The title and the opening scene of Nicolas Winding Refn’s stylish new movie Drive combine to conjure the image of a fast paced action thriller like Transporter or The Fast and the Furious. This however proves to be considerably misleading as the plot transforms into a 21st century depiction of the classic knight and damsel in distress tale.
You soon realise that, with the gore of Sin City and the romance of a love story, Drive is a rather unique amalgamation of two extreme genres. Driver (Ryan Gosling) an alpha male will explore the unfathomable depths of his psyche to save a married damsel in distress. We follow a laconic driver through the initial parts of the movie who eventually turns into a monster dishing out inhuman beatings for the sake of love. The infusion of these two aspects could not be done with better finesse than in Drive.
Ryan Gosling has portrayed the persona of Driver with admirable dexterity. Due to the limited dialogue, Gosling is left to unravel the complexities of his character merely through body language and facial expressions. Juxtaposing Driver’s calm exterior with his blood stained scorpion jacket (a reflection of his tightly coiled interior), Refn creates a character that keeps the audience intrigued –a man who seems passive and peaceful yet walks around with gouts of gore displayed upon his attire. It is strange that no one turns to glance at the smears that Driver carries with him; it blends into the visions of the city.
The cinematography of the film must be complimented. Whilst never lacking realism, the violence is visually almost cartoon like (á la Sin City). The most violent scene in the movie drew giggles from the audience demonstrating black humour. This scene is bound to confuse the audience about the kind of character Driver is supposed to be. At the end of the movie, it is hard to look at him as a hero, maybe even harder to look at him as an antihero; I personally had to settle with tragic hero and blame these events of his life on fate. While deteriorating our idea about the character of Driver, this scene demonstrates the idea of human duality. Irene (Carey Mulligan) allows us to see the subtleties of Driver’s affectionate side but is also the reason for this physical manifestation of the rage inside him.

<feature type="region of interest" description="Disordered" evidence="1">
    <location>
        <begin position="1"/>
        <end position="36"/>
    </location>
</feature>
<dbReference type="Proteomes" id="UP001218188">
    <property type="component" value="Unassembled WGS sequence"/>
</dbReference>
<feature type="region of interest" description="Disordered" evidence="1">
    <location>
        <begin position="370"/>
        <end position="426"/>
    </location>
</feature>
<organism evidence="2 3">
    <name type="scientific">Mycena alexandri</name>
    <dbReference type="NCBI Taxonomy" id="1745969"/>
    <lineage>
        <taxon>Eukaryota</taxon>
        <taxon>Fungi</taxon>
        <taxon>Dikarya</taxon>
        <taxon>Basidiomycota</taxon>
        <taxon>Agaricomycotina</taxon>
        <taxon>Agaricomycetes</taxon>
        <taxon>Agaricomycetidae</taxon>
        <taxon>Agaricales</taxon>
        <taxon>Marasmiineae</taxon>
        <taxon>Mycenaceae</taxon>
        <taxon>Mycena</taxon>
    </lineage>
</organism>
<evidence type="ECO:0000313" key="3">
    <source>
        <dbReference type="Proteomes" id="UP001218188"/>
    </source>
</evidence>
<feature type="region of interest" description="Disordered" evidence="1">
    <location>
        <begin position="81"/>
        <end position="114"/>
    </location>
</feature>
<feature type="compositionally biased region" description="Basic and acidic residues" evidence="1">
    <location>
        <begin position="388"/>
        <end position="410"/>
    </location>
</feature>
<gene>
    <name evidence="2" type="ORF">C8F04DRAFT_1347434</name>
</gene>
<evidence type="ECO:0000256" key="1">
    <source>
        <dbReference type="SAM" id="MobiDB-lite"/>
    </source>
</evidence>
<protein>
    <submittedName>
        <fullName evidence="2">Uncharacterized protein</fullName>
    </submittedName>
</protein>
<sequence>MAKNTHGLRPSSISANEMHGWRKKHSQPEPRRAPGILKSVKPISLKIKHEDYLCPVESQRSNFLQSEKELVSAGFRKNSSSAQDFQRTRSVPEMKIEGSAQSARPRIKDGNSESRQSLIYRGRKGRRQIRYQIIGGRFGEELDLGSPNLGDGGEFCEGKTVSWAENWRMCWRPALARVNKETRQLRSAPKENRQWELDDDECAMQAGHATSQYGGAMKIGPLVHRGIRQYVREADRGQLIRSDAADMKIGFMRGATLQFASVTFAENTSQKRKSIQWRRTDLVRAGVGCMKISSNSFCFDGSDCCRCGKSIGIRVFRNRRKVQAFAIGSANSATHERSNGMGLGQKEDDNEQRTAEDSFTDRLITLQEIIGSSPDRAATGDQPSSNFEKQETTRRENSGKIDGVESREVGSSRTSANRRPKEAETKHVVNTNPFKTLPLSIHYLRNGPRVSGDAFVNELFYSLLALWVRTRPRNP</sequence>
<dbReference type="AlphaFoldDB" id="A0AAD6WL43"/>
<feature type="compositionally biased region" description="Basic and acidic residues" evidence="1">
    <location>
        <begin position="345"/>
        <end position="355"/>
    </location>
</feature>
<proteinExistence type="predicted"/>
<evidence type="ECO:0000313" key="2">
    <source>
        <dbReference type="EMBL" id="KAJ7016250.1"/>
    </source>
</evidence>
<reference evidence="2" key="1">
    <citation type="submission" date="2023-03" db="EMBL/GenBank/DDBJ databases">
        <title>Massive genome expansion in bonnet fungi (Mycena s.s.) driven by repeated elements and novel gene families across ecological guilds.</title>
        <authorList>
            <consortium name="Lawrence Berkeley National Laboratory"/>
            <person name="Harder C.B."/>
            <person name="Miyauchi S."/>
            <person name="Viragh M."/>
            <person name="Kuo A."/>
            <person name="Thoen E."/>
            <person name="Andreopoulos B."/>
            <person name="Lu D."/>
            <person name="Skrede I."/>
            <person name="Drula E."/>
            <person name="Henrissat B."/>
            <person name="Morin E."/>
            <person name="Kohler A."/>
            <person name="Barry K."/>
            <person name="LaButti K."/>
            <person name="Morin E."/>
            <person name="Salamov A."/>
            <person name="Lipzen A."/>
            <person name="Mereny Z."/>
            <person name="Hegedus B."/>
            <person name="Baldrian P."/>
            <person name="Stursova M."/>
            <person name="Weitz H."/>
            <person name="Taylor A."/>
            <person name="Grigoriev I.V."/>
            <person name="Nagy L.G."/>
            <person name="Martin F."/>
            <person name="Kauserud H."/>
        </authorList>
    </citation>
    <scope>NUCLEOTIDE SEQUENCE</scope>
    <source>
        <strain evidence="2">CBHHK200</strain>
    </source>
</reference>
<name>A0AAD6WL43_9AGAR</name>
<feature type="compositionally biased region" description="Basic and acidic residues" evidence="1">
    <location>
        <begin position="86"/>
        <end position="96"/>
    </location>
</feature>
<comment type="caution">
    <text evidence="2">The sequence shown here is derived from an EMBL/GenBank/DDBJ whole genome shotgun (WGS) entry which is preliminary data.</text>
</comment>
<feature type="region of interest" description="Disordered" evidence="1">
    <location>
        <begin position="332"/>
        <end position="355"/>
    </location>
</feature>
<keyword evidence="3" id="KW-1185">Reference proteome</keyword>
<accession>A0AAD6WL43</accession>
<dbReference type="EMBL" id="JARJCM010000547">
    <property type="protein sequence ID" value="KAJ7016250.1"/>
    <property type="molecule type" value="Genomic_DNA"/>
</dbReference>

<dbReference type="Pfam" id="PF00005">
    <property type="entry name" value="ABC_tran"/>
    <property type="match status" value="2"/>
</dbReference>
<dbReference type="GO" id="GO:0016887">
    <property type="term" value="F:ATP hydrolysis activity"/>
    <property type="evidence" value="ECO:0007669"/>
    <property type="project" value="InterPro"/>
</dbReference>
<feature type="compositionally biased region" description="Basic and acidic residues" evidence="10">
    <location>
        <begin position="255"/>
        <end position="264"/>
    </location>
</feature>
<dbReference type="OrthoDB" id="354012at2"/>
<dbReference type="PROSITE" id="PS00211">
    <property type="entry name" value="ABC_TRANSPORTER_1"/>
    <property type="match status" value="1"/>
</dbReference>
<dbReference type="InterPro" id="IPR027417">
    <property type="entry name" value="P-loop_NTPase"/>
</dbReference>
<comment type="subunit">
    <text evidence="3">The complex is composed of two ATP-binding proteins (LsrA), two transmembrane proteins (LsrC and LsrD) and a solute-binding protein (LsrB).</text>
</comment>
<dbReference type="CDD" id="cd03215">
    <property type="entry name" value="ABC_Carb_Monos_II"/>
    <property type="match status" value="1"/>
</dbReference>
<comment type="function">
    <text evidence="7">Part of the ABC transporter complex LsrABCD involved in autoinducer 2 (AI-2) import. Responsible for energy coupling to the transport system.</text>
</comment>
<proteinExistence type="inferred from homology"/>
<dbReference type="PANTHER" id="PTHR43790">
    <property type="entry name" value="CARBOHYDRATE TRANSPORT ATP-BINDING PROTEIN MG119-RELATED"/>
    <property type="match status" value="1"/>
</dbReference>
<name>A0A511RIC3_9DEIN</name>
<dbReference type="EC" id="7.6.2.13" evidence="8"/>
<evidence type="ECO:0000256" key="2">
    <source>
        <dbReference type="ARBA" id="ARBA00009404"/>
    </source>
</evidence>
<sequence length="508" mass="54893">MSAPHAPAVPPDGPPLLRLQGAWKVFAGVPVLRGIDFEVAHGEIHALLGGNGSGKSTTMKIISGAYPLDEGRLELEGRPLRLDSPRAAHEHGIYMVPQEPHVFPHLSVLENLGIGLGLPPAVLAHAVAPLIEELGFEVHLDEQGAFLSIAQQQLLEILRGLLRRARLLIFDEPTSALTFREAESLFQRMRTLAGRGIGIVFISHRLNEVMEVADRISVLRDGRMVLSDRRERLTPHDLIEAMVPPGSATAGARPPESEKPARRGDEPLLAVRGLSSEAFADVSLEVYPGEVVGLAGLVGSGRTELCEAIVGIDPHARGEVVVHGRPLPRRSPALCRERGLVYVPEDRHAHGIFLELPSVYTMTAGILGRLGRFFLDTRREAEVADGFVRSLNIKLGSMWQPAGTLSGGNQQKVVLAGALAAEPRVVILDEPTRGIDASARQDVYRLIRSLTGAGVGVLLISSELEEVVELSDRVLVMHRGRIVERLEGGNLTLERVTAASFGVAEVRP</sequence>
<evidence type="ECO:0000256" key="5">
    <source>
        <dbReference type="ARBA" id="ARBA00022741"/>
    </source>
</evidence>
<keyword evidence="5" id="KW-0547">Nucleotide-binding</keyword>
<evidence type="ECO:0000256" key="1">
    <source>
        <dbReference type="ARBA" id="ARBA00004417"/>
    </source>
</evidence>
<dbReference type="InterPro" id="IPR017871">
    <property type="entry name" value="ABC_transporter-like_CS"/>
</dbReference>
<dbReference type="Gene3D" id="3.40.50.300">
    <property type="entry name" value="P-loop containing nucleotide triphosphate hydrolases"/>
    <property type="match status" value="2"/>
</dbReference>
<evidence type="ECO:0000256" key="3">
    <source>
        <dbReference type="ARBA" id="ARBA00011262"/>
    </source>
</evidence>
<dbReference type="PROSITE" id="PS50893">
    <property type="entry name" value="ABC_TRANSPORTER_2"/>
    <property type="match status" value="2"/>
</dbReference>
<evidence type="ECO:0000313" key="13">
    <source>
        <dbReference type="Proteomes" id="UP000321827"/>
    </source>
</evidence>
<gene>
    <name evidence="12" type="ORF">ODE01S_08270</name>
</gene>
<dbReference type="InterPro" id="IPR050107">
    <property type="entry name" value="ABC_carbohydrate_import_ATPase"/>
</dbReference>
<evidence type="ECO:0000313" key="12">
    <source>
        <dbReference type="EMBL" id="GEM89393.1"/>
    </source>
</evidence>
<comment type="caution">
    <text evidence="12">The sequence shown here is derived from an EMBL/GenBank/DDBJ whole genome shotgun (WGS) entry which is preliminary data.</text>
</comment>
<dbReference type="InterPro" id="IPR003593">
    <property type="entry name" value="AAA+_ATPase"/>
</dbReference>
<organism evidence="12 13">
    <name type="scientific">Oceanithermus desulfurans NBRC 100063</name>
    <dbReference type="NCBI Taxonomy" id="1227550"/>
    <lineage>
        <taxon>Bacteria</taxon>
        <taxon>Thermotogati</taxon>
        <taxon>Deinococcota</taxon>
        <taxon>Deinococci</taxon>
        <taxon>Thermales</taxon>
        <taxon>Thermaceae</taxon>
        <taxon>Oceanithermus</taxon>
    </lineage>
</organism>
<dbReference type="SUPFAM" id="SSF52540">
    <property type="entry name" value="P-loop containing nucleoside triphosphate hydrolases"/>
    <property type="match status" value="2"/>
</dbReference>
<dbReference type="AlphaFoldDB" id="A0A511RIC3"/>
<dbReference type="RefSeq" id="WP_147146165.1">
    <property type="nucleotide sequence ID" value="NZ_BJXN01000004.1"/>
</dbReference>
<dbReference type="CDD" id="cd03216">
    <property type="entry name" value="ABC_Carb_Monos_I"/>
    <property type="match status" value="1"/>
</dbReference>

The musical direction however was a sharp contrast to the cinematography and skilful acting. It baffled me why a euphonious song called “Oh My Love” served as background music to a gory death scene where complete silence would have sufficed. This may have been an attempt at juxtaposition on the part of Refn, however it was not executed well. Not only on this one instance, but throughout the film, the music playing seemed hardly suited to the scenes it played to. It’s natural for every movie to have its glitch and as far is Drive was concerned, this was definitely it.
Despite this, I would recommend the movie Drive. Although the film was very different to what I expected I was pleasantly surprised. With an excellent lead actor and impressive supporting cast Drive is a satisfying coalition of drama, direction, writing and performance.